On December 9, 2014 and August 20, 2015, we reported on the reinsurance dispute between Utica Mutual Insurance Company and Clearwater Insurance Company. In a recent ruling, the court rejected Clearwater’s argument that the follow the fortunes doctrine did not apply and that Clearwater was relieved of its obligations under the subject reinsurance contract. Clearwater contended that Utica unreasonably and in bad faith shifted all of its liabilities to its umbrella policies to maximize reinsurance recovery. As an alternative basis to avoid liability, Clearwater also argued that Utica billed it for items for which it was not entitled to recover.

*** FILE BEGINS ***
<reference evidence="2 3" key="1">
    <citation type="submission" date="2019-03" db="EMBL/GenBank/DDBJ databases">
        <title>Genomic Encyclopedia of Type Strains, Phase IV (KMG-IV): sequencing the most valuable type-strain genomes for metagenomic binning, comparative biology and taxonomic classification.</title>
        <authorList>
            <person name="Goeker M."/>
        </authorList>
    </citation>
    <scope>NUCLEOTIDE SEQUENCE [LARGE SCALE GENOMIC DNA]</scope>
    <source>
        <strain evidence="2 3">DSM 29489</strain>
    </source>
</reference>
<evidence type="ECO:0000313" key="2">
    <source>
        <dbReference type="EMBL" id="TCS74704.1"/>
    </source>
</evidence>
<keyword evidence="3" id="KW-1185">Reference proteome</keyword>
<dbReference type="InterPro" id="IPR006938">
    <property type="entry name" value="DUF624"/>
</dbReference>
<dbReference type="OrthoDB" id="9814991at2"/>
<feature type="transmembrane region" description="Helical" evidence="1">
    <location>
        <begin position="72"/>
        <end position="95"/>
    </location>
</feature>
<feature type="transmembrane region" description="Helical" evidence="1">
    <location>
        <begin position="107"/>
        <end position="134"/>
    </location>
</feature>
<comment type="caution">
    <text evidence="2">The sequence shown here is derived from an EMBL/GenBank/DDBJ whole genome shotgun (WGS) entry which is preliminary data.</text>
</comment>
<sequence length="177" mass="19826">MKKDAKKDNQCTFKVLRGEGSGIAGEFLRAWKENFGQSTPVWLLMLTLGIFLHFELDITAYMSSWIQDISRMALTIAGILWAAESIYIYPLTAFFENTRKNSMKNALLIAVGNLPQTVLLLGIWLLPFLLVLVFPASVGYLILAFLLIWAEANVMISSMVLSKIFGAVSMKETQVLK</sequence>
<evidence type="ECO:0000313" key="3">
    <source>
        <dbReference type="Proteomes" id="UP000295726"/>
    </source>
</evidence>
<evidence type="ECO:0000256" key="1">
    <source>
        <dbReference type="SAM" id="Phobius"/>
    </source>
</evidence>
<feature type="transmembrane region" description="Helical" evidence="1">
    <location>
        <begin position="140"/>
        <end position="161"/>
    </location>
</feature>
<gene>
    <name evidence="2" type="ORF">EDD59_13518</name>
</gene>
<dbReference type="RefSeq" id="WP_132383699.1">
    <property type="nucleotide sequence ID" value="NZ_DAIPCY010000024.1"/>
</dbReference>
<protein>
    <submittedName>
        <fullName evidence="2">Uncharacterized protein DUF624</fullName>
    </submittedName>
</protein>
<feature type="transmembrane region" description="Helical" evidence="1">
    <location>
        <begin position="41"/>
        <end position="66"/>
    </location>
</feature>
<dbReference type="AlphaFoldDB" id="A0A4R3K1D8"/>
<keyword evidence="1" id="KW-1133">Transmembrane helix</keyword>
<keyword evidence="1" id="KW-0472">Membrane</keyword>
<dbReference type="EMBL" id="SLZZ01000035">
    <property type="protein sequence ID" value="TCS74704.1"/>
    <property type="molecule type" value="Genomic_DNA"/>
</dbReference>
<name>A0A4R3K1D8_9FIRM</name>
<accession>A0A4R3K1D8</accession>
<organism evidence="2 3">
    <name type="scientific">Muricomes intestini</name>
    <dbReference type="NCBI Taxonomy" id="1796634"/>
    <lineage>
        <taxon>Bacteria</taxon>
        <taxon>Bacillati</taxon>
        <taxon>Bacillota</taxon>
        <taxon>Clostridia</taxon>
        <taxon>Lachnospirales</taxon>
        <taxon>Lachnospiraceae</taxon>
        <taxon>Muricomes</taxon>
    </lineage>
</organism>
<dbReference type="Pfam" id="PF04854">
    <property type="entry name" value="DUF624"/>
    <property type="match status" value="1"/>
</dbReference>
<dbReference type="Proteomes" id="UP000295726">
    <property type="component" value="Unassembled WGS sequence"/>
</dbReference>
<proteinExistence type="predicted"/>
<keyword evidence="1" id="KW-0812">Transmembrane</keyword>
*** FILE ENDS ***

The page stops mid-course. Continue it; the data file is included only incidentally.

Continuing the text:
In rejecting Clearwater’s arguments, the court explained that while the follow the fortunes doctrine requires the cedent to align its interests with its reinsurer, in order to show bad faith, Clearwater was required to establish an “extraordinary showing of a disingenuous or dishonest failure” and that the cedent acted with gross negligence or recklessness. The court found that Clearwater could not make such a showing. The Court noted that Utica did not have any fiduciary duty to place Clearwater’s interests above its own nor minimize its reinsurance recovery in order to avoid bad faith. And the Court summarily dismissed Clearwater’s argument that some of the billings were not covered by the reinsurance, ruling that if the payment was arguably within the scope of the insurance policy, then it was within the reinsurance. Utica Mutual Insurance Co. v. Clearwater Insurance Co., Case No. 6:13-cv-01178 (USDC N.D.N.Y. Jan. 20, 2016).